I remember when Aliens vs Predator
came out in 1999, and the critical acclaim that it had in spite of, or perhaps because of, the license you had and the creative freedom that you were given with it. Did that success pose any challenges with how you wanted to present 2010's Aliens vs Predator
? Were you still handed that creative freedom?
I think one of the toughest things is taking two supposedly invincible characters and trying to make it anything like a challenge. That was probably the thing that was on our minds the most. In those original movies – Danny Glover and Arnie aside – the Predators were practically invincible, but playing as or against an invincible Predator isn't going to be all that entertaining.
So what we had to get into our heads was the basics of each character. The Predator is a hunter, and we wanted to evolve the story that he is honourable – that was a good thing to build on, because that then throws up the question of how you go about combat. There should be an element that says 'You're going to look for the toughest enemy you can with the most overwhelming odds, and triumph'.
That gives you a basis for presenting the player with a challenge, because it's not a movie anymore. It is a game, and you want the player to kind of get involved in the character – use the visors and discover the weapons so they can really feel like they're the Predator – and then give them a challenge they can't pass up whilst in that mentality.
We also had some interesting discussions with FOX about what we could do that was off-canon. And the whole debate about what is considered canon and what isn't is a funny one. It's something that I touched on before, about how things that we created all of sudden became canon. In the 1999 game we created a Predator visor so you could see Aliens. It was then used in the following film – it's crazy to think that a random idea that a programmer had for a game all of a sudden becomes canon.
So we felt that the two mediums should benefit each other in that regard – the example I gave just then is a very concrete example of how the films and games can complement one another, but generally we go to FOX and say how we feel about how best to represent the franchise in game form, and they listen to us and take everything on board. It's a really good relationship. The people at FOX are very open to suggestions that would help make the game a better interactive experience.
Finally, downloadable content. These days, it seems a given that any studio working on a game with an online multiplayer will have some extra things lined up. Do you guys have anything on the way or are you taking a 'wait and see' approach, listening to your community and taking comments on board beforehand?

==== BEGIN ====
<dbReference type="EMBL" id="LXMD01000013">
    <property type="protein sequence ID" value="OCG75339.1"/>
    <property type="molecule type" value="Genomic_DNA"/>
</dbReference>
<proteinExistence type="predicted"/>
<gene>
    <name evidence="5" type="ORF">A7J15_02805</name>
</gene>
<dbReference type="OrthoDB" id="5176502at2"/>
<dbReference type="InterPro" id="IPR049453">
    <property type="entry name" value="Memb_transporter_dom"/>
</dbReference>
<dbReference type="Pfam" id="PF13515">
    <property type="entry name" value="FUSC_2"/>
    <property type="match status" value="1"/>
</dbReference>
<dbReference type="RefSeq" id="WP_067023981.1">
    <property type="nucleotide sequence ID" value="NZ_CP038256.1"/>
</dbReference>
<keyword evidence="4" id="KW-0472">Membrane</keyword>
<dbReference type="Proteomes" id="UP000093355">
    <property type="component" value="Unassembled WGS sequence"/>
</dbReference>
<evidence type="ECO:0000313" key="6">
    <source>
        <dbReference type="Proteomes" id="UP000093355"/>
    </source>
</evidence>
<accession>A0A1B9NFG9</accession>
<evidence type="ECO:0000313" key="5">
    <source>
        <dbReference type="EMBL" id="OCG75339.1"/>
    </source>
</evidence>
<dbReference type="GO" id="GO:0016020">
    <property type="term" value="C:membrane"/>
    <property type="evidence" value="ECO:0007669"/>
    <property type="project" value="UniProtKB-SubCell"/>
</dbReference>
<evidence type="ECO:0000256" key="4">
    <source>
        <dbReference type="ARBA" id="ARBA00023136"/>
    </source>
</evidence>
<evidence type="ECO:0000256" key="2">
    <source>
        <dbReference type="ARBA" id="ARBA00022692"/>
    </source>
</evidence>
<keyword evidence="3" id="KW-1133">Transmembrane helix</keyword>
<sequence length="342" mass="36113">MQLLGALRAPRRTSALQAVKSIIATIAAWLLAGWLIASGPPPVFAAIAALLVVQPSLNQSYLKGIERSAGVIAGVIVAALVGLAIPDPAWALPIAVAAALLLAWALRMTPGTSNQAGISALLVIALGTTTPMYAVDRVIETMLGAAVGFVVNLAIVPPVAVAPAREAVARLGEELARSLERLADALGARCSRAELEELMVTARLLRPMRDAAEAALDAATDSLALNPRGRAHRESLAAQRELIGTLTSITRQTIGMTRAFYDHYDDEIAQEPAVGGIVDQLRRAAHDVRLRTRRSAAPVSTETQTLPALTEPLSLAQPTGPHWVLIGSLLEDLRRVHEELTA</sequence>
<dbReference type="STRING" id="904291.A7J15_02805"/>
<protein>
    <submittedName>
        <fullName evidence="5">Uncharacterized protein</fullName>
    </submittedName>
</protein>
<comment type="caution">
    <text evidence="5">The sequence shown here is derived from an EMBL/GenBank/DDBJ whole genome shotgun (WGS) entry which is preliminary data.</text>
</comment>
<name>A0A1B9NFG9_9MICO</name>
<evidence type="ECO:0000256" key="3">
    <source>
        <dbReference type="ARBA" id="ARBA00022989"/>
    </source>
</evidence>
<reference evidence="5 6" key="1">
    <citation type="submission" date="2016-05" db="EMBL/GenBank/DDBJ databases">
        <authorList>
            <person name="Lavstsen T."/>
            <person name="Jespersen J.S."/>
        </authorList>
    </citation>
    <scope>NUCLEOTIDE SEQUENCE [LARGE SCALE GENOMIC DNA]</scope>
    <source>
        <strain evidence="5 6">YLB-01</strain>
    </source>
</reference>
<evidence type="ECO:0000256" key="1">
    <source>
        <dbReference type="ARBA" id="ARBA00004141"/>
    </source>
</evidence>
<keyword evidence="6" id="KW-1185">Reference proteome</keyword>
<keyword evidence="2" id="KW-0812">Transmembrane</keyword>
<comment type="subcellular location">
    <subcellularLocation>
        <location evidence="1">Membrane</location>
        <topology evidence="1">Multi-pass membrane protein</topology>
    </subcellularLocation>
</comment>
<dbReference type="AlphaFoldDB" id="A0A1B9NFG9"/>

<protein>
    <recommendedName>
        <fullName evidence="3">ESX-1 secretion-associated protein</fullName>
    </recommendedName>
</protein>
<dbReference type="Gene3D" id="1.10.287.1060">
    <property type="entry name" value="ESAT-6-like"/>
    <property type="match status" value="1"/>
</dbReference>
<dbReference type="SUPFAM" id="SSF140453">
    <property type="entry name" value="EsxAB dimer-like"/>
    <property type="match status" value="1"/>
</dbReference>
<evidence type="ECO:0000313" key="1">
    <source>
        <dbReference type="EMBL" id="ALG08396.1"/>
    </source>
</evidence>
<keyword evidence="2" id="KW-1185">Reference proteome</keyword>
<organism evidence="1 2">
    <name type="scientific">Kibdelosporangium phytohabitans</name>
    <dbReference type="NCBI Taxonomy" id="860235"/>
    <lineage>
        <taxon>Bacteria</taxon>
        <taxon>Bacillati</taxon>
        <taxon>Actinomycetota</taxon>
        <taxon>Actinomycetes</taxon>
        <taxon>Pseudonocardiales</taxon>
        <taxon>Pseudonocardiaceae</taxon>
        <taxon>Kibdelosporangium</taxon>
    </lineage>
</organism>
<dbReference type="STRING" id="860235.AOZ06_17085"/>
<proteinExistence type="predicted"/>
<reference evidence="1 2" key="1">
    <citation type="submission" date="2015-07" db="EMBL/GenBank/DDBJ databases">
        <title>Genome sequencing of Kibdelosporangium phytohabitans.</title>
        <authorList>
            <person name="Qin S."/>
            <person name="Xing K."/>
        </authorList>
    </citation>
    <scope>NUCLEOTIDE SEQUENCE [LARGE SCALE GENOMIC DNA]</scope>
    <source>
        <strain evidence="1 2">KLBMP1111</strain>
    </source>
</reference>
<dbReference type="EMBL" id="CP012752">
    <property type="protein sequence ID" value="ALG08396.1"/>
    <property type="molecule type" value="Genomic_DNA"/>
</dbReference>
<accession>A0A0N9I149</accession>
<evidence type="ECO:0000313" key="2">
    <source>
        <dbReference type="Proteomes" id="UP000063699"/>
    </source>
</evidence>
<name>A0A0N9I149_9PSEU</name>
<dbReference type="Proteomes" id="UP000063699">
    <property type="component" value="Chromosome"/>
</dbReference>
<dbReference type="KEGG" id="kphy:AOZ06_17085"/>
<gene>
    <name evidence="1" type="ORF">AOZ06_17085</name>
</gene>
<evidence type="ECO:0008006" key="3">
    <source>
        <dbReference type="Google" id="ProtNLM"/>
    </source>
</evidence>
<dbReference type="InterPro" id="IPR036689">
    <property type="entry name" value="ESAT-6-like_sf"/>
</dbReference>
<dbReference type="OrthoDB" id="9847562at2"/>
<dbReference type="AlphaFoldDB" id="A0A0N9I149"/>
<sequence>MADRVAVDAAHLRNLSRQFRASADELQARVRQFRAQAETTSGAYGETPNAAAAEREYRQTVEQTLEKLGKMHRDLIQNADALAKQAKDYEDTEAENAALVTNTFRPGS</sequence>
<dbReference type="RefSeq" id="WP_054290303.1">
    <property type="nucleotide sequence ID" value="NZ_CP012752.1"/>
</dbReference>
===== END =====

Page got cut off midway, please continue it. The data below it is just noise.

There is some specific DLC that will come out at some point after the game's release date. Some of it will be things that we didn't have time to fit in – you know what these things are like to do at such a high quality, things can sometimes take a back seat. So we've spent some time after the initial game's deadline to finish those off and offer those. In that sense, it's great that modern consoles actually have an ability to add to the original game.
Other stuff we've got planned is just stuff we wanted in there, but ultimately you're right – we want to see what players have to say about the game once it goes live and we want to be able to adapt to that and offer new things that might make the game better. I mean, we have ideas right now, but we're going to see what the community says and take it from there.
The whole nature of DLC has its plus points as you say, but it's also a little bit controversial with gamers. There's the view that if studios are making downloadable content – particularly if they're doing so before the game's even out yet – that it should just be an extra on the disc. Do you have any comments on the matter to give some developer insight as to why pre-release DLC can occur?
Yeah. It's quite simple to explain, but I do think players are entirely right – if the content is on the disc already there's absolutely no justification for studios to offer DLC which is essentially an unlock key or something. But I guess what doesn't come across to some people is that when a game hits the shelves, it's probably been wrapped up for four or five months in any true sense.
The time between finishing the game and retail is usually spent on debugging – you can spend months and months just fixing errors and glitches to ensure the product is finished and ready for release. Then when you factor in the console approval and the manufacturing process, you're talking about a substantial part of the game's overall development time.
While all of that stuff is going on, it tends to free up resources at the studio, so they can make items that can be added on as DLC afterwards. I think people outside of that process assume that the development of a game and its DLC are executed in parallel, and that's really not the case.
I can understand why that's hard to appreciate though, and people are right to question when they see things like that. But it definitely doesn't apply to this game, we simply saw an opportunity inbetween finishing the game and actually putting it on the shelves to build on what we've already completed, so hopefully players can enjoy it more.
Thank you for your time.
My pleasure, thank you.